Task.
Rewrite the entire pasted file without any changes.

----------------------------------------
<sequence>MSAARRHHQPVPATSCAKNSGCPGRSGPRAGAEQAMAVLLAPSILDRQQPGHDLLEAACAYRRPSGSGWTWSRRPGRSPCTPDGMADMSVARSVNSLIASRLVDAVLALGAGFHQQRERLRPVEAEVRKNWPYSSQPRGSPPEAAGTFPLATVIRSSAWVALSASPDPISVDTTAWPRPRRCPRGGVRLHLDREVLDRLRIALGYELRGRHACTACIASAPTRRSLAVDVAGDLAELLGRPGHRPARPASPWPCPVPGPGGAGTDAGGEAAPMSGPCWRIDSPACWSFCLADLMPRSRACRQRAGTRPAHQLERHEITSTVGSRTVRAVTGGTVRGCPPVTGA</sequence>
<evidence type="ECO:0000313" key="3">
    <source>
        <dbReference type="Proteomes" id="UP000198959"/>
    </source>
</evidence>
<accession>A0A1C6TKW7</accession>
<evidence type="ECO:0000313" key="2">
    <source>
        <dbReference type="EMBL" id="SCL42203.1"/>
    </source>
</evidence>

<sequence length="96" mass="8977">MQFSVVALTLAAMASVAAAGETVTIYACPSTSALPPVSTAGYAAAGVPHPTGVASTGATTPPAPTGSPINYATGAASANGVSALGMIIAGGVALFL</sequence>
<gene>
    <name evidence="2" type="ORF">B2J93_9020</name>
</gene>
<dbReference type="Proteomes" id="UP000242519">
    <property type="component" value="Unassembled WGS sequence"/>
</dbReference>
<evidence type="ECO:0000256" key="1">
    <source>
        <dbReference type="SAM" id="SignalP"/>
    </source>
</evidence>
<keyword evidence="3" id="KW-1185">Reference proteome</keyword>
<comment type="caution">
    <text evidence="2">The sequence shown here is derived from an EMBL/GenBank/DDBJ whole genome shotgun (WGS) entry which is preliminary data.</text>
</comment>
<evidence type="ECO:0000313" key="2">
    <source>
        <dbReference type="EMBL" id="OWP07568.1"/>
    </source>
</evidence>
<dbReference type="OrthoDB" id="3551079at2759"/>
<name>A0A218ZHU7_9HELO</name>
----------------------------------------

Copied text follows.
<sequence>MSAARRHHQPVPATSCAKNSGCPGRSGPRAGAEQAMAVLLAPSILDRQQPGHDLLEAACAYRRPSGSGWTWSRRPGRSPCTPDGMADMSVARSVNSLIASRLVDAVLALGAGFHQQRERLRPVEAEVRKNWPYSSQPRGSPPEAAGTFPLATVIRSSAWVALSASPDPISVDTTAWPRPRRCPRGGVRLHLDREVLDRLRIALGYELRGRHACTACIASAPTRRSLAVDVAGDLAELLGRPGHRPARPASPWPCPVPGPGGAGTDAGGEAAPMSGPCWRIDSPACWSFCLADLMPRSRACRQRAGTRPAHQLERHEITSTVGSRTVRAVTGGTVRGCPPVTGA</sequence>
<evidence type="ECO:0000313" key="3">
    <source>
        <dbReference type="Proteomes" id="UP000198959"/>
    </source>
</evidence>
<accession>A0A1C6TKW7</accession>
<evidence type="ECO:0000313" key="2">
    <source>
        <dbReference type="EMBL" id="SCL42203.1"/>
    </source>
</evidence>

<sequence length="96" mass="8977">MQFSVVALTLAAMASVAAAGETVTIYACPSTSALPPVSTAGYAAAGVPHPTGVASTGATTPPAPTGSPINYATGAASANGVSALGMIIAGGVALFL</sequence>
<gene>
    <name evidence="2" type="ORF">B2J93_9020</name>
</gene>
<dbReference type="Proteomes" id="UP000242519">
    <property type="component" value="Unassembled WGS sequence"/>
</dbReference>
<evidence type="ECO:0000256" key="1">
    <source>
        <dbReference type="SAM" id="SignalP"/>
    </source>
</evidence>
<keyword evidence="3" id="KW-1185">Reference proteome</keyword>
<comment type="caution">
    <text evidence="2">The sequence shown here is derived from an EMBL/GenBank/DDBJ whole genome shotgun (WGS) entry which is preliminary data.</text>
</comment>
<evidence type="ECO:0000313" key="2">
    <source>
        <dbReference type="EMBL" id="OWP07568.1"/>
    </source>
</evidence>
<dbReference type="OrthoDB" id="3551079at2759"/>
<name>A0A218ZHU7_9HELO</name>